Solving global impact of microplastics

Researchers from the University of Portsmouth are aiming to develop solutions to limit the harmful effects of microplastics on the environment and human health.

Scientists know that the amount of microplastics being released into our environment is increasing, with a pressing need to understand what the impact on human health will be. This is where the University’s new Microplastics Research Group is hoping to make a difference.

Most microplastics in the environment occur when plastics break down or are shed from man-made materials, breaking down into smaller and smaller pieces. Microplastics are defined as any plastic below 5mm in size. Some are even smaller and invisible to the naked eye. Airborne microplastics, for example, are 1/70th of the width of the average human hair and we can inadvertently breathe them into our lungs.

Aside from the environmental damage caused by plastics, there is growing concern about what inhaling and ingesting microplastics is doing to our bodies.

Microplastics are found everywhere. They have been discovered in every place on earth that has been sampled so far. It is not just cities that are affected. Microplastics have been found in remote mountain ranges, the arctic and even sea spray.

Dr Fay Couceiro, Reader of Biogeochemisty and Environmental Pollution and Microplastics Research Group lead said: “Our new research group will study the impact of microplastics in all environments — including soil, air, water and biota. It will also examine their secondary impacts on plant, animal and human health. Most importantly our research is focused on identifying solutions to limit the impact of microplastics.”

One of the first projects to be carried out is with Portsmouth Hospitals University NHS Trust. It will investigate the presence of microplastics in the lungs of patients with chronic obstructive pulmonary disease (COPD) and asthma. It is hoped the research may alert patients of risks or triggers for their condition, such as recently carpeted or hoovered rooms that may have a high number of fibres in the air.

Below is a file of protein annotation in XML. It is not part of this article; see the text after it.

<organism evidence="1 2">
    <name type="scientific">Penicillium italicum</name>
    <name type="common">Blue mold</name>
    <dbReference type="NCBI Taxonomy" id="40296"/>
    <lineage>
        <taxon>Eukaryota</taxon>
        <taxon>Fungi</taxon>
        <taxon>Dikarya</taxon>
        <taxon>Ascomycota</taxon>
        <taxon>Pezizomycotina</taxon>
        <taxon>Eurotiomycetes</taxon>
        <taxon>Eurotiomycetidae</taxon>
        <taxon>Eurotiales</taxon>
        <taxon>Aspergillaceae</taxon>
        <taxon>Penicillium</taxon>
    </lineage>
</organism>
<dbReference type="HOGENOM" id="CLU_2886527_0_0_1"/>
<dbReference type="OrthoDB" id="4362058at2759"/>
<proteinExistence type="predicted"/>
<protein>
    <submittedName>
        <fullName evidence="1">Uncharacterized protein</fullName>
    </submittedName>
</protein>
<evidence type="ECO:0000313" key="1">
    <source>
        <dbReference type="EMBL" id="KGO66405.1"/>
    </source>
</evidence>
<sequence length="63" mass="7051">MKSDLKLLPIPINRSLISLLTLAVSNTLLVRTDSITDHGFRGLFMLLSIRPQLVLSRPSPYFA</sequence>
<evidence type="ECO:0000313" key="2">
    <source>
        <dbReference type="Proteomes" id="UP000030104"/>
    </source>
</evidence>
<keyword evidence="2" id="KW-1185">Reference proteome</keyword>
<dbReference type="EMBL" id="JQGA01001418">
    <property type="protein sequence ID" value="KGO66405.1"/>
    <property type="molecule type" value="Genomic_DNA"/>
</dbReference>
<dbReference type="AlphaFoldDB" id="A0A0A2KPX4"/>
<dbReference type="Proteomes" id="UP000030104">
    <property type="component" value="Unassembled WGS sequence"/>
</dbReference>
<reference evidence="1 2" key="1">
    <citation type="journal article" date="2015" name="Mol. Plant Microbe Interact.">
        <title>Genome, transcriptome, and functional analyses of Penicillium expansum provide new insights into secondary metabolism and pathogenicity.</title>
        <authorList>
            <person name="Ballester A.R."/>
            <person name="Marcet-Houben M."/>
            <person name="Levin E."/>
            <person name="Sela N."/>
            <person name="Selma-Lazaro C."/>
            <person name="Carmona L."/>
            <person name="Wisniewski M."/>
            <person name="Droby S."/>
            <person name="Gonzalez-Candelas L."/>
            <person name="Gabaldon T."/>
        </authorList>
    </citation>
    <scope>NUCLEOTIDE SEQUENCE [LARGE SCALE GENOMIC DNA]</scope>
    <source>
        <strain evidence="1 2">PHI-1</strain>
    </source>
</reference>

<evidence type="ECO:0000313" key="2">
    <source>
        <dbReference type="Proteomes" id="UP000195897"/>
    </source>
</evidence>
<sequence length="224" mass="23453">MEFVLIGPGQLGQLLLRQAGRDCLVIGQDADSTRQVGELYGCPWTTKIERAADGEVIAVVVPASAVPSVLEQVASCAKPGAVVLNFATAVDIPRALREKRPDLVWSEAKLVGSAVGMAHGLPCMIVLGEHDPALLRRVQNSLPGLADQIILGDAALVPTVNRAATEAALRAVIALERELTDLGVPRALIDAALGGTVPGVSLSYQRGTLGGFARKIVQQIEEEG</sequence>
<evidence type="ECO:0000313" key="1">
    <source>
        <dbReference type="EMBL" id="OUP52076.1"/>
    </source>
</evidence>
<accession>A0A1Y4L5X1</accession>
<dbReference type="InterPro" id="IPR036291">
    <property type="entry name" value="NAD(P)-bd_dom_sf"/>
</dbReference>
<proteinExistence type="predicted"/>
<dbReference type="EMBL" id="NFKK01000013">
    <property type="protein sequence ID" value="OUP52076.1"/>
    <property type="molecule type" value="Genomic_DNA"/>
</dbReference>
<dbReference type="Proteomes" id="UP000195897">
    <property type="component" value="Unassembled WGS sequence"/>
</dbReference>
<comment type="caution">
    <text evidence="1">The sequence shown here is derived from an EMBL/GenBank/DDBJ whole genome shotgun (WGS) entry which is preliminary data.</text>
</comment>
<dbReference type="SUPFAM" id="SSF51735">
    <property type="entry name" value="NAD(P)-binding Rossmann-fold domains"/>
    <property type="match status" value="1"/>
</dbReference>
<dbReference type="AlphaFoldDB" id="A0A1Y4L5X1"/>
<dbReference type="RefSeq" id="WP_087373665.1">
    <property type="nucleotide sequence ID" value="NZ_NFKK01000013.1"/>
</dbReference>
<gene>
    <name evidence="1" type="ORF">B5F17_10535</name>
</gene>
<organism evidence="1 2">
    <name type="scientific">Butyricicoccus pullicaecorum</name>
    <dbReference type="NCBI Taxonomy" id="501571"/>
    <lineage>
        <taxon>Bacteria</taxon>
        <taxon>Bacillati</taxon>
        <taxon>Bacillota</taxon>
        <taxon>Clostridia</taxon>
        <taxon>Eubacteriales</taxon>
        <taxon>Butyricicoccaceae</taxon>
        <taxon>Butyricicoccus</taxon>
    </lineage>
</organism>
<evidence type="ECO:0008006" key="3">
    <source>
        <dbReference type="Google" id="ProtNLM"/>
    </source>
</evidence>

We intend to conduct further research at the University of Portsmouth to discover more about how microplastics enter the human body and what their impact might be on our health.

Dr Couceiro says, “Aside from the environmental damage caused by plastics, there is growing concern about what inhaling and ingesting microplastics is doing to our bodies. We intend to conduct further research at the University of Portsmouth to discover more about how microplastics enter the human body and what their impact might be on our health.”

Most studies that examine microplastics are undertaken outdoors. In the UK, however, 90 per cent of our time is spent indoors. Most of the air we breathe is therefore indoor air, yet very little research has taken place on microplastics in this type of environment.

As part of the University’s Revolution Plastics initiative, Dr Coucerio recently undertook research into microplastics indoors to examine the amount of microfibres in the air inside a typical family home and what happens when we wash synthetic clothes. The study, with Good Morning Britain, found that some people are breathing in between 2,000–7,000 microplastics per day.

The issue of microplastic fibres being shed from our clothes during washing has recently been raised in a private members bill in the UK Parliament and will be debated tomorrow (21 January). Alberto Costa MP has cited research carried out by the University of Portsmouth in his bill. He is pushing for the UK government to follow in the footsteps of France, which has legislated for all new washing machines to have microplastic fibre filters fitted by 2025. The filters would prevent plastic fibres from entering water streams.

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